Forensics tests have confirmed that 12 sets of skeletal remains found near the U.S. border are those of girls and women, authorities announced Monday, fueling fears that young women in the Ciudad Juarez area may once again the targets of serial slayings.
The sets of bones were found in January and February in fields in the Juarez valley, east of Ciudad Juarez, and experts have discovered an alarming similarity in the victims' ages. Of those for whom identities have been established, two were 15 years old, one was 16, two were 17 and one 19.
The special prosecutors' office for crimes against women in northern Chihuahua state did not immediately identify the cause of death in the cases, in part because little but bones were found. The remains were in such bad condition that experts have not yet established whether some of the bones might belong to additional victims.
Three of the 12 bodies had previously been identified as women's, but the gender of the other nine bodies was established by DNA and forensics tests.
Ciudad Juarez, across the border from El Paso, Texas, was the scene of a series of eerily similar killings of more than 100 women, most of them young, beginning in 1993. Those possible serial or copy-cat killings, with similar victim profiles and killing methods, appeared to taper off by late 2004 or early 2005.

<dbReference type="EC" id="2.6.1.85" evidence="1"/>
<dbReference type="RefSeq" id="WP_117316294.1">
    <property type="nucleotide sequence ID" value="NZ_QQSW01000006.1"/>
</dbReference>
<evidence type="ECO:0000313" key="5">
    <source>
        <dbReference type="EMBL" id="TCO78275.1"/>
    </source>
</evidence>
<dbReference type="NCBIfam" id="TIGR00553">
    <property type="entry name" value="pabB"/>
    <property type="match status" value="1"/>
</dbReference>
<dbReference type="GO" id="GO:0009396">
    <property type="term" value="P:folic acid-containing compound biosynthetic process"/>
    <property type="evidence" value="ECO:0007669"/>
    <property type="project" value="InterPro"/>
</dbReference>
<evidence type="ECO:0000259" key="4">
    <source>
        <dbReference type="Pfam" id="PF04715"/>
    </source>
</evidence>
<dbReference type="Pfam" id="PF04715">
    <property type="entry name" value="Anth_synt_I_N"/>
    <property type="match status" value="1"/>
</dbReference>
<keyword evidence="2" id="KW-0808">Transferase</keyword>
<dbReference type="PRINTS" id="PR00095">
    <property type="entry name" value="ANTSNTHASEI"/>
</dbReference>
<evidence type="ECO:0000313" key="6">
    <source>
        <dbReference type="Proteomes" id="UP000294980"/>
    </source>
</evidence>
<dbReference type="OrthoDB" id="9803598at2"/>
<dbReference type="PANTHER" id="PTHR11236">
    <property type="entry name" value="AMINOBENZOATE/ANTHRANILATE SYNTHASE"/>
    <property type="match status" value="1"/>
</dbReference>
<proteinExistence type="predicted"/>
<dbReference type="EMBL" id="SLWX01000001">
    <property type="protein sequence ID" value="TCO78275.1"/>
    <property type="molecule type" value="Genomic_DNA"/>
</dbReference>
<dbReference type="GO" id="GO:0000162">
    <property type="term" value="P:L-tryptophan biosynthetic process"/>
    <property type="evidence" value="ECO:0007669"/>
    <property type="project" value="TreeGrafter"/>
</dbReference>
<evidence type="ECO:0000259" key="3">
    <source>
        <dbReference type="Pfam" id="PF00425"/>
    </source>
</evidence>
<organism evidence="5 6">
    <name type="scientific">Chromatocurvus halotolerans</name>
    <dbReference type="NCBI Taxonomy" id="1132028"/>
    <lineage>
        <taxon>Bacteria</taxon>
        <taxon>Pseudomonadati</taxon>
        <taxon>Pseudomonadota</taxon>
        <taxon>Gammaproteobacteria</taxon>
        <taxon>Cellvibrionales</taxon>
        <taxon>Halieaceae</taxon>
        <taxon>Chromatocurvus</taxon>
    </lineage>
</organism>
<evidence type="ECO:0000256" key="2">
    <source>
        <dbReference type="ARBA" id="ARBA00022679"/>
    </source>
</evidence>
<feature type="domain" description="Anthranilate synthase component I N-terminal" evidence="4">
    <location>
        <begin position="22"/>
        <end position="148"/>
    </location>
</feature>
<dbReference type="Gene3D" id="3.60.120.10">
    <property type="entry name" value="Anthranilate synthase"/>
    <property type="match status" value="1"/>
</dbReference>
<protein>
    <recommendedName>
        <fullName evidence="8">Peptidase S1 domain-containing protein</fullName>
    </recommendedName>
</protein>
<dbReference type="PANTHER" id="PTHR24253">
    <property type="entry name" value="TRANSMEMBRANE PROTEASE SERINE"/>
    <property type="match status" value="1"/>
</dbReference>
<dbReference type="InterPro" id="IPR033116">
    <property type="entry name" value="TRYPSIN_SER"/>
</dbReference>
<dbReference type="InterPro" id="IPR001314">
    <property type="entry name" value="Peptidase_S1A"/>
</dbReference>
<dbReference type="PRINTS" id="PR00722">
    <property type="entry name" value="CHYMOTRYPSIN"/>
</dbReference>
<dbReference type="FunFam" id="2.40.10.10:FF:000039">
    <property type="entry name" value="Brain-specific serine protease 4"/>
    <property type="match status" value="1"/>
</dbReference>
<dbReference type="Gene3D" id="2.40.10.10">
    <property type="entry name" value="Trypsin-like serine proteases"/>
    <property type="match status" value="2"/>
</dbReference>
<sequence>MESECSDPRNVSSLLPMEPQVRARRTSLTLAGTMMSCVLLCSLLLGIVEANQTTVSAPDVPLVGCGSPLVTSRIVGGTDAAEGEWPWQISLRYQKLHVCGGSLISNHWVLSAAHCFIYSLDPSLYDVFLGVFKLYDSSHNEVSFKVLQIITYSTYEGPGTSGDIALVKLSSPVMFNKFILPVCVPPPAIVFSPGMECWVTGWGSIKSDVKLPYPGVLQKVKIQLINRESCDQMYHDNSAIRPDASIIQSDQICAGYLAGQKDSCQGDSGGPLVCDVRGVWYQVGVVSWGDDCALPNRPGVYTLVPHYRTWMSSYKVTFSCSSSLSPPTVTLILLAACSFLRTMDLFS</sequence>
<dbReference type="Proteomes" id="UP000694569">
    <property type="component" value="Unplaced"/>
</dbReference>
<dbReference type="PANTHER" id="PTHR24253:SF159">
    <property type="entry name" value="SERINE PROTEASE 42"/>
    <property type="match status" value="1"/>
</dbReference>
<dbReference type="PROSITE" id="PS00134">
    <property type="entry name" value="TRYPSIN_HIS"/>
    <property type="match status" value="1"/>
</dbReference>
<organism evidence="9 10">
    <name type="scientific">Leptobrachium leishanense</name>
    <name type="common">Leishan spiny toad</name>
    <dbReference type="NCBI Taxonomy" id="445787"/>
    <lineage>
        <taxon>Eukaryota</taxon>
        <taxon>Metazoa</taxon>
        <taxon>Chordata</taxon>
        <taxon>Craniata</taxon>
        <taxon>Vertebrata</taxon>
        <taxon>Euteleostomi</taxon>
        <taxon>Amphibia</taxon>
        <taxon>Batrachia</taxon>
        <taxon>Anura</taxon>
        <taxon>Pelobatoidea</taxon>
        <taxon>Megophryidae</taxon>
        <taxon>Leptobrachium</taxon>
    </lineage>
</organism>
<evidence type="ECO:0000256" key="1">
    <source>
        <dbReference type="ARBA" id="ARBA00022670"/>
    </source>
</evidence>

But Victoria Caraveo, the leader of the activist group Women of Juarez, said the new discoveries could mean that an entire band of killers may be at work.
"This could be a well-organized gang," Caraveo said, "with some people kidnapping them, others mistreating, using or raping them, and others dumping the bodies," Caraveo said.
The DNA profiles matched those of six women and girls who had been reported missing in 2009 and 2010. Some had reportedly left home, while another was on her way to work at a border assembly plant, or maquiladora. The identities of the other six victims are still under investigation.
In the cases from 1993 to 2004, the victims were usually young, slender women, often maquiladora workers, who were abducted, often sexually abused and strangled before their bodies were dumped in the desert.
Caraveo said one thing is the same as in the previous cases. She said authorities have failed to conduct thorough, timely investigations into women's disappearances, both then and now. She said that, so far in 2012, 18 young women have disappeared in Ciudad Juarez.
The failure of state officials to solve the earlier crimes led to creation of a special federal prosecutor's office to probe those and similar killings.
In November, the Mexican government formally apologized for having failed to protect some of the victims of the earlier killings.